PBMCs had been archived on up to 3 occasions from 39 patients who had begun treatment with ≤60 CD4 T cells/μL and achieved a sustained virological response. Three batches of samples from 14 to 25 patients had been selected from this archive for previous studies,5-7 respectively. The median (range) durations of treatment in the 3 studies were 69 (12-83), 103 (38-111) and 82 (40-107) months. CD4 T-cell counts were 384 (120-786), 601 (208-1152) and 598 (209-1225) cells/μL at the time of study.
There were significant differences in the intercepts of the 3 lines relating CD4 T-cell IFNγ responses to CMV to nadir CD4 T-cell count (P < 0.001). This may reflect use of separate batches of CMV antigen. After adjusting for the differences in intercept, the slopes of the lines were similar (P = 0.9). The common slope was significantly positive (P = 0.04), so responses to CMV correlated directly with nadir CD4 T-cell counts even though all the patients had experienced extreme immunodeficiency (Fig. 1A). This was not seen with responses to Candida (P = 0.3, Fig. 1B) or anti-CD3 (P = 0.4, Fig. 1C). These agents stimulate CD4 and CD8 T cells. However, there was a significant "inverse" relationship between the IFNγ responses to the natural killer (NK) cell target (K562 cells) and nadir CD4 T-cell counts (P = 0.03, Fig. 1D). The rates of change in NK responses were similar in the 2 studies (P = 0.7), but the levels for study 1 were higher (P = 0.01).
The results associate low nadir CD4 T-cell counts with low IFNγ responses of CD4 T cells stimulated with CMV antigen and high NK IFNγ responses, within a cohort of patients who all began therapy with ≤60 CD4 T-cell/μL. This is the first study ever to dissect the responses among patients with nadir CD4 T-cell counts in this range. The findings are reproducible when assessed in separate studies with different batches of CMV antigen.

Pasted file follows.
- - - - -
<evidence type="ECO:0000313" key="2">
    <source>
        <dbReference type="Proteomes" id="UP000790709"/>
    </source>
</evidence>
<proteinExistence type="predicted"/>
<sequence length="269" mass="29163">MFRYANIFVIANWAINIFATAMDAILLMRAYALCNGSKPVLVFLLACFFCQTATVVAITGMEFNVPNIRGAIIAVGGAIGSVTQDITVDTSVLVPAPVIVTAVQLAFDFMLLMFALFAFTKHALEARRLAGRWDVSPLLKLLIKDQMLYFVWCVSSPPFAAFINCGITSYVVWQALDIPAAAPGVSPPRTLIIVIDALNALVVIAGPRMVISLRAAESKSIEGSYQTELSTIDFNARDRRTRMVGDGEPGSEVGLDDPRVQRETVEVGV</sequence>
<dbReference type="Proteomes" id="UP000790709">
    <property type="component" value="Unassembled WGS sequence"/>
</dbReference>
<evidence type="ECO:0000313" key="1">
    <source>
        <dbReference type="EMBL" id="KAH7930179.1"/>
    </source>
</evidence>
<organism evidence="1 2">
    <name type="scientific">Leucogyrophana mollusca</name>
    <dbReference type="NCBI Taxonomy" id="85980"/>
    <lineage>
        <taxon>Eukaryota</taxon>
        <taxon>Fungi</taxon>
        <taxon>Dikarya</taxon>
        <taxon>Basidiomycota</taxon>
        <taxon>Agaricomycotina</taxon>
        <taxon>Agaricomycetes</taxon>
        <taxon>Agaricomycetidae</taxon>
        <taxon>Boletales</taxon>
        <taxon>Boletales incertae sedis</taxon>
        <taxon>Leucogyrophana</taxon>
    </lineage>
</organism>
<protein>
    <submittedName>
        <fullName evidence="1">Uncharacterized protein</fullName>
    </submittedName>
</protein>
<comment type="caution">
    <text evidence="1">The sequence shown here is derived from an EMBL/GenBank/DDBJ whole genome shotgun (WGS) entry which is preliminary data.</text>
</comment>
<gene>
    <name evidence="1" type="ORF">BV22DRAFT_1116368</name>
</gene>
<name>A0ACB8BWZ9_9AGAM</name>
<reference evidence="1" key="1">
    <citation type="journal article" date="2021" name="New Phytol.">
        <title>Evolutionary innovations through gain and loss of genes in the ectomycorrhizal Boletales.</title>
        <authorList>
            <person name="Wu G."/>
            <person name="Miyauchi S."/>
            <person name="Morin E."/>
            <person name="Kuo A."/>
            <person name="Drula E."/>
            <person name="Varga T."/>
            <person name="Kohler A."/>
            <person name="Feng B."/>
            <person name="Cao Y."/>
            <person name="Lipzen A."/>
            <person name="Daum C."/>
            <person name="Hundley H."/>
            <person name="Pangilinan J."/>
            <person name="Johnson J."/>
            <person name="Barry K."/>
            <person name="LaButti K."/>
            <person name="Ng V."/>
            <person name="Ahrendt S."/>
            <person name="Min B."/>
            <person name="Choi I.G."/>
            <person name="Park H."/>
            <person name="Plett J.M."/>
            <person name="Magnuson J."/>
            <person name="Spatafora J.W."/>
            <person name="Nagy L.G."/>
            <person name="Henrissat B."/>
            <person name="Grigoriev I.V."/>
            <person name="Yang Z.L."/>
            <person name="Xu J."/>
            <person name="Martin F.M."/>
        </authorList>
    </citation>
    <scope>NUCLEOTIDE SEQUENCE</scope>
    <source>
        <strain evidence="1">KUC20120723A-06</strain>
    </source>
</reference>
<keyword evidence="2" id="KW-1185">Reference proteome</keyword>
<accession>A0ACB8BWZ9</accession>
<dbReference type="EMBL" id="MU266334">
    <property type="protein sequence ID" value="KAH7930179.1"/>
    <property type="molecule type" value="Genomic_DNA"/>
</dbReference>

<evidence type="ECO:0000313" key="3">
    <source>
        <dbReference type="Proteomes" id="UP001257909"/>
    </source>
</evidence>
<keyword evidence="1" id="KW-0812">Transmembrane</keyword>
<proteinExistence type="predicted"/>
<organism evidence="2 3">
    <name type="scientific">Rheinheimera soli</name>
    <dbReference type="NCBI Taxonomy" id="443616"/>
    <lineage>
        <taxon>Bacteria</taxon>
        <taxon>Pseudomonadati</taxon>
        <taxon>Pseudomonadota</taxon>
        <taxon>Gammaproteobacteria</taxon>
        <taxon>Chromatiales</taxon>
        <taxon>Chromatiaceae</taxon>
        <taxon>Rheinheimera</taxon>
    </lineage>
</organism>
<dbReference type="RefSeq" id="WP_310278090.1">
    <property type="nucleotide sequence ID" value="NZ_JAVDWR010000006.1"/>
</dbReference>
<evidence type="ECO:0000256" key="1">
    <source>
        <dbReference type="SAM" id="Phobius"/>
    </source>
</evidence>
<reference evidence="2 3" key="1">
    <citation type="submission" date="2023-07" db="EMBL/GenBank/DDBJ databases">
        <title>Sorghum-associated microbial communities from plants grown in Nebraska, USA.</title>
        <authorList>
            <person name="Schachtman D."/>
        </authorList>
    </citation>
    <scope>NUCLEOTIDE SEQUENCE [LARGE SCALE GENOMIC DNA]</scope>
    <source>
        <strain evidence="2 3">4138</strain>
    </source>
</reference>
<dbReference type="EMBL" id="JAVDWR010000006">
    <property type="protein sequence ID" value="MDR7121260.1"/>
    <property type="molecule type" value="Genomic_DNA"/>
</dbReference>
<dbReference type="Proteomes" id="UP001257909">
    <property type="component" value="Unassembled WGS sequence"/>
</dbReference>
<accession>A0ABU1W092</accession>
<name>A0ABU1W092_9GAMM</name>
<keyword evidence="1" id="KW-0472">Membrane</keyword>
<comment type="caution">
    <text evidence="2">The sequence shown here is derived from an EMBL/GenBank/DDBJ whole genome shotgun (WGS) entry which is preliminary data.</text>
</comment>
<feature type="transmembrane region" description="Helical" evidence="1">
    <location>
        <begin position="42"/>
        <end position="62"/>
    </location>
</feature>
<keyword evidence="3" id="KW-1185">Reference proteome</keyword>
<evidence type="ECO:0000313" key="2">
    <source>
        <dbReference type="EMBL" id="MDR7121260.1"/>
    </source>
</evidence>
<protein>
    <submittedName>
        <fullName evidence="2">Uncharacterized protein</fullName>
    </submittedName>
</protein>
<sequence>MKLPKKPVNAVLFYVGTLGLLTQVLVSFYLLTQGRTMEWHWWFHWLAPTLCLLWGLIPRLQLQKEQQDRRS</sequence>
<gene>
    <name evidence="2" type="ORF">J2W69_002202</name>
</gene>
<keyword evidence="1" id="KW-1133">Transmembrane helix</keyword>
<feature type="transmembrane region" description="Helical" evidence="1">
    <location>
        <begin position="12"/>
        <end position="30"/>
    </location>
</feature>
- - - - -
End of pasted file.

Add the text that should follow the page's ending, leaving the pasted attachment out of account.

As the first group of HIV patients to receive ART become older, it is important to capture data defining the recovery of their immunological capacity under “optimal” circumstances. Here we describe patients treated for up to 9 years with stable virological responses. Many had experienced monotherapy, and protracted episodes of immunodeficiency before triple therapy became available in 1996-1997. Hence, the cohort was effectively selected by survival pre-ART and response to ART at the time of study. These factors may favor patients with a genetic profile that impacts upon the immune responses measured. For example, the association between extreme immunodeficiency before ART and persistently high NK IFNγ responses (Fig. 1D) may correlate with evidence from the same clinic population that patients who experienced CMV as an AIDS-defining illness had high numbers of activating KIR genes.8 These findings suggest a genetic capacity to exploit an adaptive mechanism that has a lifelong footprint. Longitudinal studies are warranted as samples become available.
This is publication 2007-51 (Clinical Immunology & Immunogenetics, Royal Perth Hospital).
Patricia Price, PhD*†
Sonia Fernandez, PhD†
Dino B. A. Tan, BSc(Hons)†
Ian R. James, PhD‡
Niamh M. Keane, PhD†‡
Martyn A. French, MD*†
*Clinical Immunology and Immunogenetics
Royal Perth Hospital
†School of Pathology and Laboratory Medicine
University of Western Australia
‡Centre for Clinical Immunology and Biomedical Statistics
Murdoch University and Royal Perth Hospital
Western Australia, Australia
Supported by the National Health and Medical Research Council of Australia.